Kathy Lucas
Kathy Lucas5 years ago

Keep it up!! You have done the nice job having provided the latest information.

electronic cigarette brands

Alison A.
Alison A5 years ago

Surely the easiest thing to do is regulate them. Decide what they should contain, whack it on the box and let everyone get on with their lives..... it is quite simple.

I didn't want to give up the act of smoking, but after 20 years of smoking, I did want to give and alternative a try in August; these e-cigs worked perfectly, occasionally I think I want a cigarette, the worst time is when I get in my car, but a few puffs on this and I am good to go.

My hubby hates smoking and has asthma, when I 'vape' in the same room as him, he can't even smell it and their is no derogatory effect on his asthma.

The EU wants them banned! Yet cigarettes with 4000 dangerous chemicals in them are still on sale and there is no talk of changing that, surely that should be addressed before e-cigs? Or is there too much money being made on cigarettes and the governments didn't get in on the ground floor with these!

Most restaurants ect. have banned 'vaping' in the UK, I find this totally unfair and against my human rights to do something which is (at the moment) perfectly legal; people should mind their own business. The author mentions the three chemicals that come with every puff, 3 'ay? Not 4000?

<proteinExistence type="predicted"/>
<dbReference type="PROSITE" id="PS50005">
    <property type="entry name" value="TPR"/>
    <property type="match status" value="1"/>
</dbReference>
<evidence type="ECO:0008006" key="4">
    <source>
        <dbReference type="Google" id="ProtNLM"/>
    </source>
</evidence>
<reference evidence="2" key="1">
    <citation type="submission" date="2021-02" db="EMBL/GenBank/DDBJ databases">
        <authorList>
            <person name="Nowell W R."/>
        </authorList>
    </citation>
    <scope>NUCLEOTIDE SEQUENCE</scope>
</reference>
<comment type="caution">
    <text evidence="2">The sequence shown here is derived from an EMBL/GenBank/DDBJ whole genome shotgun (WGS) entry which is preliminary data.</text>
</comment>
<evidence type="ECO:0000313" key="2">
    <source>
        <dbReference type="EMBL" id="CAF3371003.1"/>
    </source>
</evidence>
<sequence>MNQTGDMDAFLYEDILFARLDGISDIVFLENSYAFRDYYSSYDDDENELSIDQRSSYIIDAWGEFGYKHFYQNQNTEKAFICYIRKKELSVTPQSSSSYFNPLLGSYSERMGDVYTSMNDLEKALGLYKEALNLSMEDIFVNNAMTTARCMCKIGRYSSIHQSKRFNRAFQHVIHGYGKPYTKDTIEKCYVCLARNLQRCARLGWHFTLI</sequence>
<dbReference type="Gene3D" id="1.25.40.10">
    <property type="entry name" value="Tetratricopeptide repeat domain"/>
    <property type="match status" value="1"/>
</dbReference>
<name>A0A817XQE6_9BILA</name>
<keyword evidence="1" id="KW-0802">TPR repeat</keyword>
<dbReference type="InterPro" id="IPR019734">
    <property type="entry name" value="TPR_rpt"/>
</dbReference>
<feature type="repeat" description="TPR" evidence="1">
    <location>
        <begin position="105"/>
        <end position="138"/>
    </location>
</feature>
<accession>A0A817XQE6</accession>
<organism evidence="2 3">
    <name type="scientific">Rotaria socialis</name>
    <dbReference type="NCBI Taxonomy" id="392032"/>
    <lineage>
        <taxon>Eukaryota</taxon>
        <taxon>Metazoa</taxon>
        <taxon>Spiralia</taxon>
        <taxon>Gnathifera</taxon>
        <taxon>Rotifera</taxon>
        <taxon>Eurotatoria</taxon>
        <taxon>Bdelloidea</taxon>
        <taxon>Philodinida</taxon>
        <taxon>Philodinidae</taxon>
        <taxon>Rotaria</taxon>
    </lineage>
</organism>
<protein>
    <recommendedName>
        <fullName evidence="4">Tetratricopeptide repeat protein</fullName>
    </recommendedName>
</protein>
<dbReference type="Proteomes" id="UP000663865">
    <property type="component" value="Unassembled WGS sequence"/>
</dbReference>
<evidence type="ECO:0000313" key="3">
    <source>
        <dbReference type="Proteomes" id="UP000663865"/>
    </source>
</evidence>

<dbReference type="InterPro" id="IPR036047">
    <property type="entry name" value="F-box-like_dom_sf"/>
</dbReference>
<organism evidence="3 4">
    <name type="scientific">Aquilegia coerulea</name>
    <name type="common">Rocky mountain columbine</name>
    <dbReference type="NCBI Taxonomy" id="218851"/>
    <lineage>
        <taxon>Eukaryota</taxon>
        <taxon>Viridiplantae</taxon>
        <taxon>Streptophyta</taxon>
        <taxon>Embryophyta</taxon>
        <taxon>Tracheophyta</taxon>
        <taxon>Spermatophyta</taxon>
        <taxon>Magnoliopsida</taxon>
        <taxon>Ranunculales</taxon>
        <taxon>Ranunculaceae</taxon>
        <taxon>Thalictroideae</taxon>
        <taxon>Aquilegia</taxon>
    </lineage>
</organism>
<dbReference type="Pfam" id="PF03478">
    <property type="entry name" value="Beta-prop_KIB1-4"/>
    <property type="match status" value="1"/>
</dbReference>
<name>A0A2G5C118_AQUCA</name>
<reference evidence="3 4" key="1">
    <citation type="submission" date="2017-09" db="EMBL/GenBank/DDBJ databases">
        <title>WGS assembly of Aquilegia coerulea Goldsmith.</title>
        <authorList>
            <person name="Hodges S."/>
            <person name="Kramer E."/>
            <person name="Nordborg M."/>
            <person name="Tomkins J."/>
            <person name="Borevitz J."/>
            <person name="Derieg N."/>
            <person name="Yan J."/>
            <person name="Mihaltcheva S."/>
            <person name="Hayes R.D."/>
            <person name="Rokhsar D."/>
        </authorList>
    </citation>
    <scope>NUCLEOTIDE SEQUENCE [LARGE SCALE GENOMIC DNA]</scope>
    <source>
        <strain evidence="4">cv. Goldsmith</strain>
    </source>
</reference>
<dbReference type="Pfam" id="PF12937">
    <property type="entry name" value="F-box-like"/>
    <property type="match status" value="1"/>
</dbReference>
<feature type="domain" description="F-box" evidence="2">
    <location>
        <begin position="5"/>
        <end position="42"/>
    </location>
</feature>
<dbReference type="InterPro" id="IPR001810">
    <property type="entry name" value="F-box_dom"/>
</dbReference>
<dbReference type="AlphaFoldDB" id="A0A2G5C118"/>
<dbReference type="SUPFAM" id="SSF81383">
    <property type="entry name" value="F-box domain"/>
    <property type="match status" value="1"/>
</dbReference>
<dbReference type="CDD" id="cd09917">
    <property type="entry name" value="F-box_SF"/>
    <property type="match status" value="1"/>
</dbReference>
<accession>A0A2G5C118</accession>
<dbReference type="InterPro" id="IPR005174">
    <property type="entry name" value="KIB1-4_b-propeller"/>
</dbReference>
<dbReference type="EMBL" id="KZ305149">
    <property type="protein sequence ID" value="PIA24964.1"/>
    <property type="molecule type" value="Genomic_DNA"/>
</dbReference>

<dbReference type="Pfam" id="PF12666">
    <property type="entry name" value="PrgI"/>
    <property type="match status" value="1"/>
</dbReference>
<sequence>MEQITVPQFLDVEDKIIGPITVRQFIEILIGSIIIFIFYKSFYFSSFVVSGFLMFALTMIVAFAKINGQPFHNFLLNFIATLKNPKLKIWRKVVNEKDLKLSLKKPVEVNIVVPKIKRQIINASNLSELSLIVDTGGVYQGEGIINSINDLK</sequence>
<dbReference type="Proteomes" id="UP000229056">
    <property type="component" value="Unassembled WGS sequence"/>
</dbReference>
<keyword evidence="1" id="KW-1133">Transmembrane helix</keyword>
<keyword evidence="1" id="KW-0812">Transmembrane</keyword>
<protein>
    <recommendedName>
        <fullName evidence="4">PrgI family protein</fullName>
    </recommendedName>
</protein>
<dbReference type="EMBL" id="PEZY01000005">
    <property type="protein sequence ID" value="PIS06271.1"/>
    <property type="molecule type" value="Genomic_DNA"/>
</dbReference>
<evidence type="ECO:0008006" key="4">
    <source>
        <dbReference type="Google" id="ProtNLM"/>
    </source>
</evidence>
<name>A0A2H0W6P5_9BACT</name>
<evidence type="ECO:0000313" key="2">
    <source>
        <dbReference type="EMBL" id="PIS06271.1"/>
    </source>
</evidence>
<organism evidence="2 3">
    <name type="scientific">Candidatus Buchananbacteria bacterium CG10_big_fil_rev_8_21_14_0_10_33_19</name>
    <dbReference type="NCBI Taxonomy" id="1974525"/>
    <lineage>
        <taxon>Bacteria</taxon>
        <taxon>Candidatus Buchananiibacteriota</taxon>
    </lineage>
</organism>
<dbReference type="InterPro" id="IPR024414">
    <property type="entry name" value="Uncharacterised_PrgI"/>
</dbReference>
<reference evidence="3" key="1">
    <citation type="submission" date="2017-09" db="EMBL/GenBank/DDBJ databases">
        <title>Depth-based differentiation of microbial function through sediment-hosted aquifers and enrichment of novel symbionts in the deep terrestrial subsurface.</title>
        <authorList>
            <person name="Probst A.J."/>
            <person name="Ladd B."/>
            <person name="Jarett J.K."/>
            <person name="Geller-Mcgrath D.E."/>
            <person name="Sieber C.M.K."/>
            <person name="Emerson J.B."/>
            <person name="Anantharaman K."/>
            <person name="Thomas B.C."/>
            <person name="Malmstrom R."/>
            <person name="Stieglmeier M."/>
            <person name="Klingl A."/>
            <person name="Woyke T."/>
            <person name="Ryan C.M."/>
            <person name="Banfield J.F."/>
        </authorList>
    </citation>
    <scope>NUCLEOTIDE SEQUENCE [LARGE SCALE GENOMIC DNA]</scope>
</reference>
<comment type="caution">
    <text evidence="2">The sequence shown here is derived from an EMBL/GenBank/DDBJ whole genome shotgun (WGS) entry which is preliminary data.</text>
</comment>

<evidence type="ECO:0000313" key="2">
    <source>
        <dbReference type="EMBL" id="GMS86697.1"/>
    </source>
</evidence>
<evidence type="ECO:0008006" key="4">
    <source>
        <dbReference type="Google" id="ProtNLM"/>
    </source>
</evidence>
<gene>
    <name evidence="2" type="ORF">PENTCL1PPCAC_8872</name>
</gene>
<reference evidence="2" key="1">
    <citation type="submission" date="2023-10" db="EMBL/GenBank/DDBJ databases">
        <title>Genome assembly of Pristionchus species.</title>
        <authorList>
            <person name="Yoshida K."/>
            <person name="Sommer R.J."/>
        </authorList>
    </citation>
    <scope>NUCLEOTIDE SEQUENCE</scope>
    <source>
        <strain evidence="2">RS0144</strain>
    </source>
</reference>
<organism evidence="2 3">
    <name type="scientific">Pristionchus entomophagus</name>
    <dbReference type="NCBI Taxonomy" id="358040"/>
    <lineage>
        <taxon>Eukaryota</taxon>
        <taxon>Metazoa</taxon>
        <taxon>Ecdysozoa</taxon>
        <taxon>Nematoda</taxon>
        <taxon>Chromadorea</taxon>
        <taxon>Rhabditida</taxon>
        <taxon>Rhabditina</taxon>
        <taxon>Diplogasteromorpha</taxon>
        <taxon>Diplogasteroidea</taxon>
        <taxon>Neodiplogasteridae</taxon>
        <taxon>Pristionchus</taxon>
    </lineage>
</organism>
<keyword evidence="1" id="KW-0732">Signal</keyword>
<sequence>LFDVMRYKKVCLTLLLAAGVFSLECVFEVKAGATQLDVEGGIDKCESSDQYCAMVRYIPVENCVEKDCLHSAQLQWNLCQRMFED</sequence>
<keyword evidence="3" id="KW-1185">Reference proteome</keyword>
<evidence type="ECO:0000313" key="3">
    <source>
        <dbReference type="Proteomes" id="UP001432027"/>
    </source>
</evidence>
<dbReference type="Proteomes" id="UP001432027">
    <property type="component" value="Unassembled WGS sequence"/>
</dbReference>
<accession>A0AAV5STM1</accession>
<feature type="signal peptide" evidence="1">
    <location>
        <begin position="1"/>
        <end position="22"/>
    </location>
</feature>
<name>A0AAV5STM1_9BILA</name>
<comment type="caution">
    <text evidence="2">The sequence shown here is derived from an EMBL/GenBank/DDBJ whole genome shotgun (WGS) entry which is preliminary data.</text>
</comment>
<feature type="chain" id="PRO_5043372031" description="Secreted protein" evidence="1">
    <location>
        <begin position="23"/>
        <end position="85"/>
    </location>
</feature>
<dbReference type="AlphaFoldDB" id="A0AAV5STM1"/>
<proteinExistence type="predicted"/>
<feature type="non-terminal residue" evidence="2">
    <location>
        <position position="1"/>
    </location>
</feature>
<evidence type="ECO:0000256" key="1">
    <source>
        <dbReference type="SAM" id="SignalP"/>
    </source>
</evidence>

Regulate them, tax them and let me get on with my life in peace!

Cat B.
CB C5 years ago

I apologize for not being able to check this topic sooner, but I do want to share that the chest pain and shakes I had is not related at all to the e-cigarettes. Seems I didn't quit smoking soon enough and now have heart disease that I am trying to reverse. The e-cigs are a great way for smokers to quit, but you have to be diligent and do not change flavors from that of tobacco. Only use them where you would normally smoke a cigarette, and keep at it! It took me 4 months and then I just stopped using the e-cigs altogether. It was sooo easy!

Just don't get hooked into their hype...and yes, e-cigs are better than smoking cigarettes. Still not good for you, but a step to better health. I have to say, day 3 of not smoking regular cigs, I realized I have been a walking ashtray most my life, even though I tried hard to not smoke around others. How embarrassing and humbling to realize...and now I can smell a smoker a mile away. It really is disgusting. Please keep trying to quit...it will happen! I have never felt better in my entire life!